• 3 ripe papayas (the riper the better)
  • 2 tsp lime juice
  • 1/2 tsp lime zest
  • pinch of cinnamon
  • dash orange extract
  • 4 tbsp flour
  • 4 tbsp sugar
  • 4 egg whites

The pie needs to be served chilled, so that's where I started. The recipe is actually pretty straightforward until you get to the egg whites.

Start by peeling the papayas and removing the seeds. Then mash them up. I couldn't find any really ripe papayas, which will help you during this part of the process (unripe papayas don't mash very easily). If yours are also less than ripe, you can try cooking them on the stove for a few minutes to soften them up.

Mash the papayas. This is easier if they are ripe.

Now add the lime juice, the lime zest, the cinnamon and the orange extract. Mix well.

Add the zest, juice and spices.

Now fold in the flour and sugar (I doubled the amount of sugar since my papayas weren't very ripe, and since papaya isn't really a super-sweet fruit to begin with. At this point, you might want to taste the mixture and adjust the ingredients according to how you like it).

You of course remember how lazy I am about beating egg whites. Well with this pie you can't really afford to be lazy about this part, so I used my grandma's 1960s era mixer for this. Did I mention how much I love this mixer? They don't make 'em like that any more.

So, beat the eggs until bona-fide stiff peaks form.

Now those are stiff peaks!

Now here's the tricky part. Gently fold the egg whites into the papaya mixture. This is tricky because the papayas are so much heavier than the egg whites, and they tend to sink to the bottom. So don't be overly worried if you don't think it's mixing very evenly--it's much more important not to over-fold because then you may fold out too much of the air from the beaten egg whites.

Your mixture will probably look a bit like this: more egg on the top

Now pour the mixture into the pie crust. Be careful because there's a lot of mix, so to make it all fit you might have to pile it up a little.

Ready for the oven.

Now, the original recipe said to bake for 25 minutes, "or until top is just brown." It neglected to tell me what temperature to bake at, though. Since this recipe is a little bit like a meringue, I figured on a slightly lower temperature and I put it in at 325 degrees. After 25 minutes, though, my pie was most definitely not done. Also, I really had no idea what texture I was going for. The pie was indeed "just brown," but parts were still jiggly and I was pretty sure that's not what my finished product was supposed to be like. So I left my pie in for somewhere on the order of 45 to 50 minutes. At that point it had a few brown spots, some cracks on the surface and a sort of "set" texture--like a mousse, almost. It didn't jiggle anymore but it also came off on my finger when I touched it. I can't vouch for whether or not this was how it was supposed to turn out, but I thought it worked.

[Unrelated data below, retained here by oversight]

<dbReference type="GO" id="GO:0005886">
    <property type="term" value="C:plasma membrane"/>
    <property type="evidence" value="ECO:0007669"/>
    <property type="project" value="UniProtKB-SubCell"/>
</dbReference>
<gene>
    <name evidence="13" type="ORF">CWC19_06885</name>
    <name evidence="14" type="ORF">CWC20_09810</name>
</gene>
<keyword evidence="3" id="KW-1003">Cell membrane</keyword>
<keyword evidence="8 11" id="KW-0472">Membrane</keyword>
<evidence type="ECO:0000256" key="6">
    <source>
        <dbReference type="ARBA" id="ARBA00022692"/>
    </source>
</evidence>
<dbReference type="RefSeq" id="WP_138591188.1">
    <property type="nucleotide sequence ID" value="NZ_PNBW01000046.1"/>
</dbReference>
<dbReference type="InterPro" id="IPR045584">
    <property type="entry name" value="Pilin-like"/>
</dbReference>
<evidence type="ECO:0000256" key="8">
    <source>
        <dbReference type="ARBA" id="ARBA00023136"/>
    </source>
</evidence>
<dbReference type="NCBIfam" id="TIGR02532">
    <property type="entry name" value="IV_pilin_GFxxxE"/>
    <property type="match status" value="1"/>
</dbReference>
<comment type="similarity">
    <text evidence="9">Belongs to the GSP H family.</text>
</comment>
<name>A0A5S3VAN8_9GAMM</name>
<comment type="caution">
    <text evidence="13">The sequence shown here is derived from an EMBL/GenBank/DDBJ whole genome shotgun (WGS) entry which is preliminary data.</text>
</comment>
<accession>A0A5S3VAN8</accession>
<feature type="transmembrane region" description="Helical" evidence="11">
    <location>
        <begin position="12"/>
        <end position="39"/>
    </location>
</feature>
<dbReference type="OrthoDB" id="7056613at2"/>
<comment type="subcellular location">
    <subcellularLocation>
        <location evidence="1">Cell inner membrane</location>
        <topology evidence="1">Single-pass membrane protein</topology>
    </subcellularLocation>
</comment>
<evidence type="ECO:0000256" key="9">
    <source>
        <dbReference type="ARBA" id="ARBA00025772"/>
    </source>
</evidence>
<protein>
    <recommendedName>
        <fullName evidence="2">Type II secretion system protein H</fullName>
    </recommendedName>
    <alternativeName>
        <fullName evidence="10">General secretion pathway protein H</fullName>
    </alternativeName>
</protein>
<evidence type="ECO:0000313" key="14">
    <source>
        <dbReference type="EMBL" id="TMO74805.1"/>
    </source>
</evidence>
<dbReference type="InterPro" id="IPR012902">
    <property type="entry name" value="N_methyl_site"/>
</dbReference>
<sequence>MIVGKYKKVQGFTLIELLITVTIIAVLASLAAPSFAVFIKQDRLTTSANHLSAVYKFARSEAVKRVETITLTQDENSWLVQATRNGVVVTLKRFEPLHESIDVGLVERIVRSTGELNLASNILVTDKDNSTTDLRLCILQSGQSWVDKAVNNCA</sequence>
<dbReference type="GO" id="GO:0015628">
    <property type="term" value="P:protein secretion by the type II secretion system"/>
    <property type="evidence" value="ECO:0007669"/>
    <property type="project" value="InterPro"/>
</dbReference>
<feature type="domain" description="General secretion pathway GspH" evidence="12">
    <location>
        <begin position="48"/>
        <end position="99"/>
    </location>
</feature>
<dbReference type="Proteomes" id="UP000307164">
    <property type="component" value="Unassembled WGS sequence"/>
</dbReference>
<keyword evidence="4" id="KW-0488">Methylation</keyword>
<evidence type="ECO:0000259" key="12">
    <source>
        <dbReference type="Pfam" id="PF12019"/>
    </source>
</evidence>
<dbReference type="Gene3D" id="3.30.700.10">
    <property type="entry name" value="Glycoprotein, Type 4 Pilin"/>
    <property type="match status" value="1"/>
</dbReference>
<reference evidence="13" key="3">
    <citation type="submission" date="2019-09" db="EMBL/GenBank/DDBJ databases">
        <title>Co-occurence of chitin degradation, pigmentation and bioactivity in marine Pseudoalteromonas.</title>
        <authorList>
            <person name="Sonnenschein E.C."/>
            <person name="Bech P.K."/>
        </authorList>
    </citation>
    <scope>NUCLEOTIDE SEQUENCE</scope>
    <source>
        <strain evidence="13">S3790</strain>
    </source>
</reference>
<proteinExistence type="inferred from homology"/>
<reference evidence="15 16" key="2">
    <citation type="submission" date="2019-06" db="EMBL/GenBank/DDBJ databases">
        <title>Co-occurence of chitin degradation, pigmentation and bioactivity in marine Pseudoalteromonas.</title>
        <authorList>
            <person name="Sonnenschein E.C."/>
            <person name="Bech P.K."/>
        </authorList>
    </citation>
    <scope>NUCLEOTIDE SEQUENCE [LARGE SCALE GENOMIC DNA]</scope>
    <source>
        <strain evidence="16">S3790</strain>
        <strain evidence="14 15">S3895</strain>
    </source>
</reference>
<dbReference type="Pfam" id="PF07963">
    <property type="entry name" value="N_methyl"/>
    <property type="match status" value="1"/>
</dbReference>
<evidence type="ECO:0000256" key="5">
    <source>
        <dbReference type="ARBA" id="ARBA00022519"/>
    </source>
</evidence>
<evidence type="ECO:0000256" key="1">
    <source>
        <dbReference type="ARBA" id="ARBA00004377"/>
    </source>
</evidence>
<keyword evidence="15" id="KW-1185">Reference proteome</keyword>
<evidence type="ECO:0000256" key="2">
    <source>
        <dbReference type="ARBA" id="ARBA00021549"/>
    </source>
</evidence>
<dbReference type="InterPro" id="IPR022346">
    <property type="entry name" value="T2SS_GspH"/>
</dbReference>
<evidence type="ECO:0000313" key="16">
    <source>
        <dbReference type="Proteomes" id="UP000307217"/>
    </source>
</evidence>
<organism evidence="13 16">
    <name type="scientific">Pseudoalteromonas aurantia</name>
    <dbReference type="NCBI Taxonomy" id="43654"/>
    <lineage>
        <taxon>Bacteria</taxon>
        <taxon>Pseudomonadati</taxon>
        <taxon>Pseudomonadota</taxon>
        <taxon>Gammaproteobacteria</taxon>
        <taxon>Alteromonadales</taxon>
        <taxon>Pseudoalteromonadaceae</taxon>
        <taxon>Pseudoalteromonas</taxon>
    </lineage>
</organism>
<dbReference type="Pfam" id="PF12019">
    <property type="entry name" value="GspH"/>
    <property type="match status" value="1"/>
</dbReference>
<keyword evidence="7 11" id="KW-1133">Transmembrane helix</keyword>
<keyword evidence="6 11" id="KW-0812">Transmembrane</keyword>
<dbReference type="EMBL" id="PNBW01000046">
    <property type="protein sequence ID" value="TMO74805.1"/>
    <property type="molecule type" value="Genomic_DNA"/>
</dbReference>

My finished pie.

Note: as I've heard you should do with a meringue (though I've admittedly never made one), I turned off the oven and left my pie inside until it was completely cool. This gave it time to firm up a little more before I moved it into the fridge (it should be served chilled).

The next thing you want to prepare is the salsa for the bean cakes, since this takes a little bit of time. It's simple, though, just halve the tomatoes and the chile pepper, and roughly chop the onions. Place them on a baking sheet and drizzle with olive oil (I actually just use one of those olive oil sprays, since I can get better coverage that way). Place in a hot oven (mine was 500 degrees).

Before ....

I won't tell you how long to roast the vegetables because you really need to watch them. All ovens are a little different and you don't want to end up over-cooking them. Just pull them out when they develop a nice brown color.


After! That serrano at the bottom is a little over-done.

Now put the vegetables in a pot and add just enough water to cover them.  Boil for about 5 minutes, then put the vegetables (and the water) into a blender and puree until smooth. Then put the whole mix back into the pot and cook over a medium high heat until reduced down to a thick sauce-like consistency.

Reducing the salsa,.

You can whip up the cilantro yogurt now too, if you want. Just mix the three ingredients together and set aside.

I did the pork chops next. Here's how: